Lisa Anne Auerbach

GAVLAK | Los Angeles
1034 N Highland Avenue
September 13, 2014–October 18, 2014

Lisa Anne Auerbach, The Natural World, 2014, knitted wool on linen, 80 x 63".

Dubbed the “Empress of Modest Propaganda” in the 2014 Whitney Biennial catalog, Lisa Anne Auerbach has been at the center of an alt-publishing mini-empire since 2004, when she first added a knitting machine to her existing practice as photographer and printer, and began pursuing the politics of consciousness via rabble-rousing sweaters, placards, printed matter, and zines. All of the above are represented in this jam-packed survey, “Spells," the irrepressible results of a free-running experiment in non-mass media and communication.

Everywhere, there is text: tapestry-size banners catalog real and imagined hashtags and the declarations of psychics; sixty-inch “megazines” offer travel notes and lovely, large-format photographs of soul-crushingly ugly megachurches. There are enough declarative woolens to fill a walk-in closet, including Oops! Toxic B.S., 2014, a fetching, Britney Spears–themed pantsuit with “Work!” and “Bitch!” stitched into either butt cheek. Self-publishing is always also a form of disclosure for Auerbach, whose plainspoken, caustic sense of humor establishes a consistent tone and highlights her intensely personal engagement with the materials. The knitted banner The Natural World, 2014, invites the viewer to become a reader and, in the process, a psychic detective, piecing together a biography by way of bibliography. Totemic black cats watch from the shadows.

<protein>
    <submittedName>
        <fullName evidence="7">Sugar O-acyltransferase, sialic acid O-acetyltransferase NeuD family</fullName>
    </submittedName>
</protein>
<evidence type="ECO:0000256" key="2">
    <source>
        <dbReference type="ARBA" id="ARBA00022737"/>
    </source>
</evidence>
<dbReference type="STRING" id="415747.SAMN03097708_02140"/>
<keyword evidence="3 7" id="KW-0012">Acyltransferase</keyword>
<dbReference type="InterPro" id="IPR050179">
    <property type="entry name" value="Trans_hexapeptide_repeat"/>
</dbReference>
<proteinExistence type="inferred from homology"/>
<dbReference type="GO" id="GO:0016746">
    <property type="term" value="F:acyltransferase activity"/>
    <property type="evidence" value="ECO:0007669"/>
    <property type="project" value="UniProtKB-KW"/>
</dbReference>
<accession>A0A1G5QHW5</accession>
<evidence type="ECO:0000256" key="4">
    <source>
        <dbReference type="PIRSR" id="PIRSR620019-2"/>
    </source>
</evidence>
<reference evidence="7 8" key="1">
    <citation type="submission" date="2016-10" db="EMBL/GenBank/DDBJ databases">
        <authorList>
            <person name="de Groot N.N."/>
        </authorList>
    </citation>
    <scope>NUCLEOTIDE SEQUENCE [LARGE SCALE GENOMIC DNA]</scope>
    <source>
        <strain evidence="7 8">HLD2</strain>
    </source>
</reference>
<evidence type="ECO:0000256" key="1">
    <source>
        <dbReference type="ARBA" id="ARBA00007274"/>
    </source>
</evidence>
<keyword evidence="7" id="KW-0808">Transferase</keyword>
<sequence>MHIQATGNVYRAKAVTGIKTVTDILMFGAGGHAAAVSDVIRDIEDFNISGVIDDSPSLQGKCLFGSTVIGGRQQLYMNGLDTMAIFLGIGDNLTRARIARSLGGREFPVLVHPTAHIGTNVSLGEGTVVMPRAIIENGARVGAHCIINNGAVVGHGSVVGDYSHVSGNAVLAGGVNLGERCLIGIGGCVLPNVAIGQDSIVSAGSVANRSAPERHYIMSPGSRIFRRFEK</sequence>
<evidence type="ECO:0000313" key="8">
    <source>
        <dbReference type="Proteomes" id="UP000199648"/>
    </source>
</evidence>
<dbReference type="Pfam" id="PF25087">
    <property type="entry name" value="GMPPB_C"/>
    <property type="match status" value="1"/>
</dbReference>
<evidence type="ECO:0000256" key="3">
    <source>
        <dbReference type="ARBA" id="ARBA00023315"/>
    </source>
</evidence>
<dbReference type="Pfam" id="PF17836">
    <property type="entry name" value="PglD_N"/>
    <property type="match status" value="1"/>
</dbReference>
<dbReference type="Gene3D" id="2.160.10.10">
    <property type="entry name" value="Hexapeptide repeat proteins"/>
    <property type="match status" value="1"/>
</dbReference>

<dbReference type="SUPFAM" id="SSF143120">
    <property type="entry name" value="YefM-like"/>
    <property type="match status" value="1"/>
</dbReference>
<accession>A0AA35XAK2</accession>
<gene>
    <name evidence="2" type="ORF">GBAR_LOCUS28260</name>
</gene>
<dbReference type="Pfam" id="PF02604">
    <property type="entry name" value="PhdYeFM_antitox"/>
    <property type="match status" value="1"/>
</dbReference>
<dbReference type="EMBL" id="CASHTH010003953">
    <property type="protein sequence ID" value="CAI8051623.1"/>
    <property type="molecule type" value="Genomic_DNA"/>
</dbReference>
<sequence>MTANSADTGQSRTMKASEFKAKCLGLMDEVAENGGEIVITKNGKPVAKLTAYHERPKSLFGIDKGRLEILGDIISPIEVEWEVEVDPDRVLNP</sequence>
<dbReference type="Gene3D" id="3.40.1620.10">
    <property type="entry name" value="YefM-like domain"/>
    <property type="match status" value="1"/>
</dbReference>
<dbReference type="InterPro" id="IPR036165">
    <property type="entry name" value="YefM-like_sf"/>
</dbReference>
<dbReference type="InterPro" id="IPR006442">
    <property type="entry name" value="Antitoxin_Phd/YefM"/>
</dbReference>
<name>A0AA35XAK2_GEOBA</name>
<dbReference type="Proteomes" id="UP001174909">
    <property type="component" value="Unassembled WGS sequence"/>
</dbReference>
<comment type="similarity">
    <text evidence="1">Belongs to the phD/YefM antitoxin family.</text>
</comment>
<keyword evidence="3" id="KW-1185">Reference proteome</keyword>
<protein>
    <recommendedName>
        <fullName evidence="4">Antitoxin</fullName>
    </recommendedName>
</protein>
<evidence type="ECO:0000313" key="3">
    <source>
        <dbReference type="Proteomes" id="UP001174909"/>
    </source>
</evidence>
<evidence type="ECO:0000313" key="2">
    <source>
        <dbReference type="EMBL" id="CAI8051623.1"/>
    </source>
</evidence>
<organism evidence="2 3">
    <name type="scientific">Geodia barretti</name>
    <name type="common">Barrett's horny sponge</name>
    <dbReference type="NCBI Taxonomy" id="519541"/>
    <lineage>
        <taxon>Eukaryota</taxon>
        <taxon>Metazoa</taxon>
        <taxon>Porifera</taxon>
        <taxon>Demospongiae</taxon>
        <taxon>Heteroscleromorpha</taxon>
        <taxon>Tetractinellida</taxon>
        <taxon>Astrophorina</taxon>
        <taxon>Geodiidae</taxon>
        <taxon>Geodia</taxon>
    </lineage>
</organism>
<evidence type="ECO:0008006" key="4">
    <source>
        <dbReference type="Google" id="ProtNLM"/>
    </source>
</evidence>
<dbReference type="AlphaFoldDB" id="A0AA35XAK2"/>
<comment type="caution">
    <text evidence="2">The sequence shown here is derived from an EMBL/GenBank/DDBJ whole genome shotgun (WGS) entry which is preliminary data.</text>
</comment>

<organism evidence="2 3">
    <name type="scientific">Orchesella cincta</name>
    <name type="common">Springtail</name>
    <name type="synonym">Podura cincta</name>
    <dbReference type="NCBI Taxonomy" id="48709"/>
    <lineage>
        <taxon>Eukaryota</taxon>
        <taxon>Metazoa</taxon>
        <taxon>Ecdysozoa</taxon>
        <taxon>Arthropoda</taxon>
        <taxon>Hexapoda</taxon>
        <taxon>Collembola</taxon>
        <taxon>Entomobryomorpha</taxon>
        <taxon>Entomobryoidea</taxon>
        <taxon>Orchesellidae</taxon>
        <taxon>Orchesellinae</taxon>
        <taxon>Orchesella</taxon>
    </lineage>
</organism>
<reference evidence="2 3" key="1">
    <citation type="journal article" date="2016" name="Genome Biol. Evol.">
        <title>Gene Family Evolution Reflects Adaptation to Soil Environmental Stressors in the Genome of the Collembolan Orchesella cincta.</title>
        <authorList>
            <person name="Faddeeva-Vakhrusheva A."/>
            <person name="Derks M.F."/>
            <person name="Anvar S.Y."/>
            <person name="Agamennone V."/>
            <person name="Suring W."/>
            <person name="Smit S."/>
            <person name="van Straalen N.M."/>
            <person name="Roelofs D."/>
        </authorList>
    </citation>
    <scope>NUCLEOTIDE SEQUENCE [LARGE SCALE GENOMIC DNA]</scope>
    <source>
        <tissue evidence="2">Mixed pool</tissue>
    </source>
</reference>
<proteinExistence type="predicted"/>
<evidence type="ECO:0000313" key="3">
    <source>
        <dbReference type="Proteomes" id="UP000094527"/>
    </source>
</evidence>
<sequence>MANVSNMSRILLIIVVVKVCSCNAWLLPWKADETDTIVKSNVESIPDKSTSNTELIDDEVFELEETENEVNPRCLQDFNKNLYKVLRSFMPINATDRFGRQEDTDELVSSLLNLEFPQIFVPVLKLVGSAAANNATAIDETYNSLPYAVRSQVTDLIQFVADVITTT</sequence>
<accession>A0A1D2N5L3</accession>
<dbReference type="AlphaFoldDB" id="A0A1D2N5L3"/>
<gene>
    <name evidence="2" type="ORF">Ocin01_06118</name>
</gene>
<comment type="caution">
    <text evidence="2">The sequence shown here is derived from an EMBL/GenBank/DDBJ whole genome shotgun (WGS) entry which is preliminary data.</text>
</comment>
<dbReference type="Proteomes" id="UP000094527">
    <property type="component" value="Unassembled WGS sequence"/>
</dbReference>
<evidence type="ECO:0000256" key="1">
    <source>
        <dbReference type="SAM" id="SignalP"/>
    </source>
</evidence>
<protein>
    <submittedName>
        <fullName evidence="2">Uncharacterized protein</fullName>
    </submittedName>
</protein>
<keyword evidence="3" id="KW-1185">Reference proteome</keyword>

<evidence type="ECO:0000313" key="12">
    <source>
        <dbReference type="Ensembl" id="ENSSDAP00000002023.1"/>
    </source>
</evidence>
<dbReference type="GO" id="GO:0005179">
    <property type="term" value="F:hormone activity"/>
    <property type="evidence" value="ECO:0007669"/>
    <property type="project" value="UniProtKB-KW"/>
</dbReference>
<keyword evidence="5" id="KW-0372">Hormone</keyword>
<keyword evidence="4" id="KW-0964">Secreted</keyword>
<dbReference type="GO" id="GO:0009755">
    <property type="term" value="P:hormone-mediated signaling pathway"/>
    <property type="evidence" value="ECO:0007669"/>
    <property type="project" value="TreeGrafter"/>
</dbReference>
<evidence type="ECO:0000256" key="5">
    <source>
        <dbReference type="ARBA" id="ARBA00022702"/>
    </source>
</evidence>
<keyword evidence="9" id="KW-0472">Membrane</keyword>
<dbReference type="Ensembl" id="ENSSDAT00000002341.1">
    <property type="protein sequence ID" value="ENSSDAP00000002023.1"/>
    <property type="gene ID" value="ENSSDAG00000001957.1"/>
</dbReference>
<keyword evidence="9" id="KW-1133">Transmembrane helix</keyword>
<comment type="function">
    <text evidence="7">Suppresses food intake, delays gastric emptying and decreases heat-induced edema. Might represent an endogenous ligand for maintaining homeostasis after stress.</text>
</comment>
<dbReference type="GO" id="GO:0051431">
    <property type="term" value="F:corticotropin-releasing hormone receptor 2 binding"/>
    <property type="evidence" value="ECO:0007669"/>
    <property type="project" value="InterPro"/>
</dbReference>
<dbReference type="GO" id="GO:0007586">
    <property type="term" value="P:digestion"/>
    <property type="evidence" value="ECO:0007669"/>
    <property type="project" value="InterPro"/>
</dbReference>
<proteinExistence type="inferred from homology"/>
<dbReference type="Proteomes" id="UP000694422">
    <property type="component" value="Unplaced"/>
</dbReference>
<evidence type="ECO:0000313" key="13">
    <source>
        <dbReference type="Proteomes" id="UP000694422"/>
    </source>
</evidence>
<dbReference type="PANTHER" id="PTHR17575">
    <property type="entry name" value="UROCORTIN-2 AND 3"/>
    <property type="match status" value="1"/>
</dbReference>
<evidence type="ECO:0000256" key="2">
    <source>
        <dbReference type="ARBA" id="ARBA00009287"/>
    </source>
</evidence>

The exhibition’s title alludes to Auerbach’s long-standing interest in witchy, performative uses of text across multiple media. By transposing hashtags, dumb jokes, and the campaign slogans of yesteryear into durable machine-knit textiles, Auerbach invests these fleeting bits of language with a jarring sense of keepsake gravitas and timelessness. It’s a sleight of hand as much temporal as textual, a bend in time that happens when otherwise hasty words stick around for a spell.

— Alexander Keefe